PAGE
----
If a technique worked well it was given a new name and called ours.

I know when I started classes we had hundreds of students, and our style was even taught at our local colleges.

I met many high ranking black belts in our system who stated that they had been training in it for well over 30 years, but when my instructor moved back to Japan I have never seen it again.
 

Cthulhu

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I know the feeling. My instructor was the only one teaching the style on the east coast of the U.S. When I first met him in '91, there were only two dozen black belts in the style, worldwide, and it had been taught in the U.S. since 1957. Now that he's gone back to California, I think I'm the only one actively practicing the style on the east coast.

Cthulhu
 
D

DWright

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I am not aware of anyone still practicing this art. I have been contacting former students, and many still practice some Martial Art, but not my style.

I will continue my investigation, and teach my students. Maybe some day I will revive the art.
 

Cthulhu

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I know I find it weird being the only practitioner of a style in your area. In the little university club I'm in, when people ask each other their styles, you hear the usual: TKD, such-n-such kung fu, Tang Soo Do...and they usually know what each other is talking about. I say 'Okinawa-te' and get blank stares.

Actually, I think it's interesting that people ask what style I study *after* having sparred with me :)

At any rate, if you were happy practicing that style, and you love doing it, then by all means, keep practicing and keep teaching.

Cthulhu
 

arnisador

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Originally posted by Kaith Rustaz
Chito-Ryu

Named after its founder, I imagine, though they claim otherwise (see bottom of page).


Goju-Ryu
(Kanzen), Goju-Ryu (Okinawan), Goju-Ryu (Meibukan)

There are many other Goju sub-styles.

Shito-Ryu
(Seishinkai), Shito-Ryu (Kofukan), Shito-Ryu (Kuniba Ha) , Shito-Ryu
(Motobu Ha)

On the otehr hand, I didn't realize that there were this many Shito-ryu sub-styles.

Washin-Ryu

Mr. Ochiai's web page seems to imply but doesn't quite state that he learned this style in Japan rather than creating it here. I believe that he is the creator of this style--is that so?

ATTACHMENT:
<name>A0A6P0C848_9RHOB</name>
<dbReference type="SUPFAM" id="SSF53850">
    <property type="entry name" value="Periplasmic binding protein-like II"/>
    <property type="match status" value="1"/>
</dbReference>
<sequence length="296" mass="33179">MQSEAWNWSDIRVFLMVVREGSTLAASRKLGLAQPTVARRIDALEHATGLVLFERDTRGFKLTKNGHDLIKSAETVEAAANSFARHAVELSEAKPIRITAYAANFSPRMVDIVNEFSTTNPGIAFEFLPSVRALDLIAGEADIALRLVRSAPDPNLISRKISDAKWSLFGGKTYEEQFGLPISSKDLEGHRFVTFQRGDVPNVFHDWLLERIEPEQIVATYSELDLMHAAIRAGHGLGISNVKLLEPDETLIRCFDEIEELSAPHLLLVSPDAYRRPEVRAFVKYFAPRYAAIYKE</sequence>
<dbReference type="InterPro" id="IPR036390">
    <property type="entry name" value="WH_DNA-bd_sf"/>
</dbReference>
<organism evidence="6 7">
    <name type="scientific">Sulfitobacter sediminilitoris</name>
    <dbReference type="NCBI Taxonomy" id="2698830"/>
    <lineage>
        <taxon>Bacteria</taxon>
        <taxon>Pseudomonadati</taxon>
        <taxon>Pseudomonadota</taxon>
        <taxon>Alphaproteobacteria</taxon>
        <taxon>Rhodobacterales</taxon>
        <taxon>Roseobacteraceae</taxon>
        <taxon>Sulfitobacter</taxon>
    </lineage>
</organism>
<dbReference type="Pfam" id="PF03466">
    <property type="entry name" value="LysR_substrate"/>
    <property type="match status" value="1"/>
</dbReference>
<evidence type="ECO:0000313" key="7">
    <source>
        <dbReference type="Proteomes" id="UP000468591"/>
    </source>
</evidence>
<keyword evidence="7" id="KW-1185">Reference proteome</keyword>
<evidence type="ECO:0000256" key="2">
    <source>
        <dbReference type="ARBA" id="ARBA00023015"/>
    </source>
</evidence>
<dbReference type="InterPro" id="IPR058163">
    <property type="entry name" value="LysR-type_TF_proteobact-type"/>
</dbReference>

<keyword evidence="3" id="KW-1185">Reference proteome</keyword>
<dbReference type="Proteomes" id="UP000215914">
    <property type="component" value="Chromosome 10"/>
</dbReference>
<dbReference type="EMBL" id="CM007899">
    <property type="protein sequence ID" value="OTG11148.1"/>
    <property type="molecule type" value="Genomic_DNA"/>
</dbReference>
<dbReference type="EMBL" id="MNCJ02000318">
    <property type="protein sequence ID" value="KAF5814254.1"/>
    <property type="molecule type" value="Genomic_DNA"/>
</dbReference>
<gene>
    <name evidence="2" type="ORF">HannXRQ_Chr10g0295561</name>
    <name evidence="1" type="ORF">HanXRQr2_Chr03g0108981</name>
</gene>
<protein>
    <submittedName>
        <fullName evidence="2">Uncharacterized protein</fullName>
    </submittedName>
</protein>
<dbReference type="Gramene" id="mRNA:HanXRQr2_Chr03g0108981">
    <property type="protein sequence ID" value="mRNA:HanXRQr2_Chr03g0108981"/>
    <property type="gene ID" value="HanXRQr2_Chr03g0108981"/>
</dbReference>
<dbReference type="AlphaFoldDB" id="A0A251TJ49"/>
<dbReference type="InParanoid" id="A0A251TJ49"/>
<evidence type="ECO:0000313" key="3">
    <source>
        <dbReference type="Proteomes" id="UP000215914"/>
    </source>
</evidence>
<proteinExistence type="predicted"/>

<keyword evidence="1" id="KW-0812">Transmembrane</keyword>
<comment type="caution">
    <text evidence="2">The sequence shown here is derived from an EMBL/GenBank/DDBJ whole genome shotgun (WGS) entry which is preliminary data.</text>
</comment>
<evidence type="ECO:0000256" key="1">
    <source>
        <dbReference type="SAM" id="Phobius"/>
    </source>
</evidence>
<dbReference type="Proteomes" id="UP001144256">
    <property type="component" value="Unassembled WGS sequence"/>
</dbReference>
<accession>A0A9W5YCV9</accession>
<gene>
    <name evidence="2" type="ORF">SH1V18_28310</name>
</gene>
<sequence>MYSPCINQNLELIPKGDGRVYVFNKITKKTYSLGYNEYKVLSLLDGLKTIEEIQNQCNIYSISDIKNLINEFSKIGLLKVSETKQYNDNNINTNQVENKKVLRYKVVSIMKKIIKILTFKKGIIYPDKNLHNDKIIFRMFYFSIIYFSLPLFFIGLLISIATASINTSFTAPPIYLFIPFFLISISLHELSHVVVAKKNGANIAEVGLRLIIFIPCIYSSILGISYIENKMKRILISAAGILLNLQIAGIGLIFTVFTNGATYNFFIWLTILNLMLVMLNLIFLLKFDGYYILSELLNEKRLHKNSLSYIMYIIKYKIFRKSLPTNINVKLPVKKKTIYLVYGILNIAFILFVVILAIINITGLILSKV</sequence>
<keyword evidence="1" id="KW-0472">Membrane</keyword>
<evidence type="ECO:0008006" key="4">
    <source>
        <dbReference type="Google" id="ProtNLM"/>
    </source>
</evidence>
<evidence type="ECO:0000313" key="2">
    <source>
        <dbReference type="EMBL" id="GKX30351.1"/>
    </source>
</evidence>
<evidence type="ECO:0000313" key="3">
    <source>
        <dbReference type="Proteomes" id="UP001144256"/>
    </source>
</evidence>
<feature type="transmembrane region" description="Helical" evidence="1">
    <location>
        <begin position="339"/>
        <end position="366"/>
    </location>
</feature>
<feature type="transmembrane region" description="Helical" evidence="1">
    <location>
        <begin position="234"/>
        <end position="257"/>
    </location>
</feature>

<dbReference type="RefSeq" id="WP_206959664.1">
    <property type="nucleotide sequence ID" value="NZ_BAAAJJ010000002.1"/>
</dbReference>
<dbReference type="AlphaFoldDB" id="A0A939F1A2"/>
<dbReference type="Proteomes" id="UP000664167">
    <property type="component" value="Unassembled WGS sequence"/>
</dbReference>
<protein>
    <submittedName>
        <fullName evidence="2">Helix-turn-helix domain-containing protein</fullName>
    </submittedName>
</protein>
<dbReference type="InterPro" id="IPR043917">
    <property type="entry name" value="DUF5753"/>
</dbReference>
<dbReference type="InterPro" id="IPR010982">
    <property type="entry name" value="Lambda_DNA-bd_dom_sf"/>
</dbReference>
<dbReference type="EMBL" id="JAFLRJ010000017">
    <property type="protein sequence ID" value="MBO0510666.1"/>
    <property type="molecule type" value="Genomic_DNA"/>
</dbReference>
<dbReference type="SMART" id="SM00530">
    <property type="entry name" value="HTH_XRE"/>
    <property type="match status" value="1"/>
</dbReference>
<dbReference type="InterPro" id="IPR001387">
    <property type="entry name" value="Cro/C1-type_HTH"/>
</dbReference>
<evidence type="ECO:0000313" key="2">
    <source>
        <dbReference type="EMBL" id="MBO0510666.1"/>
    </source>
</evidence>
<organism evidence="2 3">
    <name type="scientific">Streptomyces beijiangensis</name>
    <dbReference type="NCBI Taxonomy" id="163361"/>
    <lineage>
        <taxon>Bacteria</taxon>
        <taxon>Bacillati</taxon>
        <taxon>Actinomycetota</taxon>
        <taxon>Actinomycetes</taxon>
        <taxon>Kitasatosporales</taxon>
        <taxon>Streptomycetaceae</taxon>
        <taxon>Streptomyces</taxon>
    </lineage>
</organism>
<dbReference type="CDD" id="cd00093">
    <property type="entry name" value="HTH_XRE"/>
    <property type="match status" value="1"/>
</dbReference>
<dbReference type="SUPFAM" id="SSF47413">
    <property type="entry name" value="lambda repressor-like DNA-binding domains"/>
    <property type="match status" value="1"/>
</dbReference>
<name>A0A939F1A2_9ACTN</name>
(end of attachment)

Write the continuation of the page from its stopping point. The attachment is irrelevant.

The National Headquarters of this system is very close to where my wife grew up and I have been by it often while visiting her family.
 

arnisador

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Originally posted by Kaith Rustaz
Shito-Ryu (Itosu-Kai), Shito-Ryu
(Seishinkai), Shito-Ryu (Kofukan), Shito-Ryu (Kuniba Ha) , Shito-Ryu
(Motobu Ha)

Fumio Demura is associated with the former I believe:
Interview.
Shito-Ryu is one of the four main styles of Japanese karate. Itosu-Kai is one organization within that style. Mr. Mabuni passed away in 1952. The style split four or five ways. Right now, we have Shito-Kai, which is the main root, led by Mr. Mabuni's son. We have Shito-Ryu Itosu-Kai, which was led by Ryusho Sakagami. Shito-Ryu Shukokai is led by Mr. Tani. Mr. Kuniba started the Seishin-kai which is today, Motobu-Ha Shito-Ryu.
Mr. Hayashi created Hayashi-Ha Shito-Ryu. Another group was created by Mr. Abe.

Web site.
Biography.

It is claimed that this is one of the four major styles of Japanese karate.
 
R

RyuShiKan

Guest
Originally posted by DWright
I studied a form of Karate for 16 years, but once my sensei went to Japan I haven't seen it practiced again.

I studied Keet Suit Karate. Roughly translated it means "combined arts". Has anyone else heard of it, or know anyone who has or is studying the Art?


Keet Suit Karate???

What language does Keet Suit come from?
 
R

RyuShiKan

Guest
Originally posted by DWright

I met many high ranking black belts in our system who stated that they had been training in it for well over 30 years, but when my instructor moved back to Japan I have never seen it again.


Was your teacher Japanese?
What was his name?
 
R

RyuShiKan

Guest
From this website: http://www.chito-ryu.com/history.htm
“His original birth name was Chinen (Gochoku) Masuo. His father Chinen (Masuo) Chiyoyu, married into his wife's last name, and was not a practitioner of karate. Chitose Sensei changed his name to Tsuyoshi Chitose for personal reasons after he moved to Tokyo in 1922 to attend medical college.”


It’s not odd that many Okinawans that moved to the Main Island of Japan changed their names to sound more Japanese than Okinawan.
Funakoshi did this as well. He changed the kanji used for his last name to a different set that looked more “Japanese” but had the same sound as “Funakoshi”.
The reason why most did this was to avoid or lessen the amount of discrimination against themselves for being Okinawans which were considered to be second class citizens at that time.
 
R

RyuShiKan

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RyuShiKan

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Another photo from that same site:


Left to Right: Nakamura, Uehara, Higa, O-Sensei early 1960's.

Notice the trophy in Mr. Nakamura's hand.........
 

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RyuShiKan

Guest
It would seem that there was a tournament on that day which may explain why all those teachers are in the same place at the same time.


Notice that same trophy in my teachers hand.........
 

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S

SRyuFighter

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Cool. I study Seibukan Shorin Ryu Karate and that wasn't on the list. Unless I missed something.
 
Y

yilisifu

Guest
That's a GREAT photo of Master Oyata!!!!! Thanks for putting it on the board!
 
R

RyuShiKan

Guest
If I am not mistaken that is a photo of Mr. Oyata after he won the All Japan full contact tournament in the 1960’s.
I was told by my seniors that trained with him at that time he was a rather “intense” individual.
 
Y

yilisifu

Guest
Intense.

Yes, that would be a good way to describe him. He's still that way, too.

He's a wonderful teacher; a piece of karate history that's still walking around.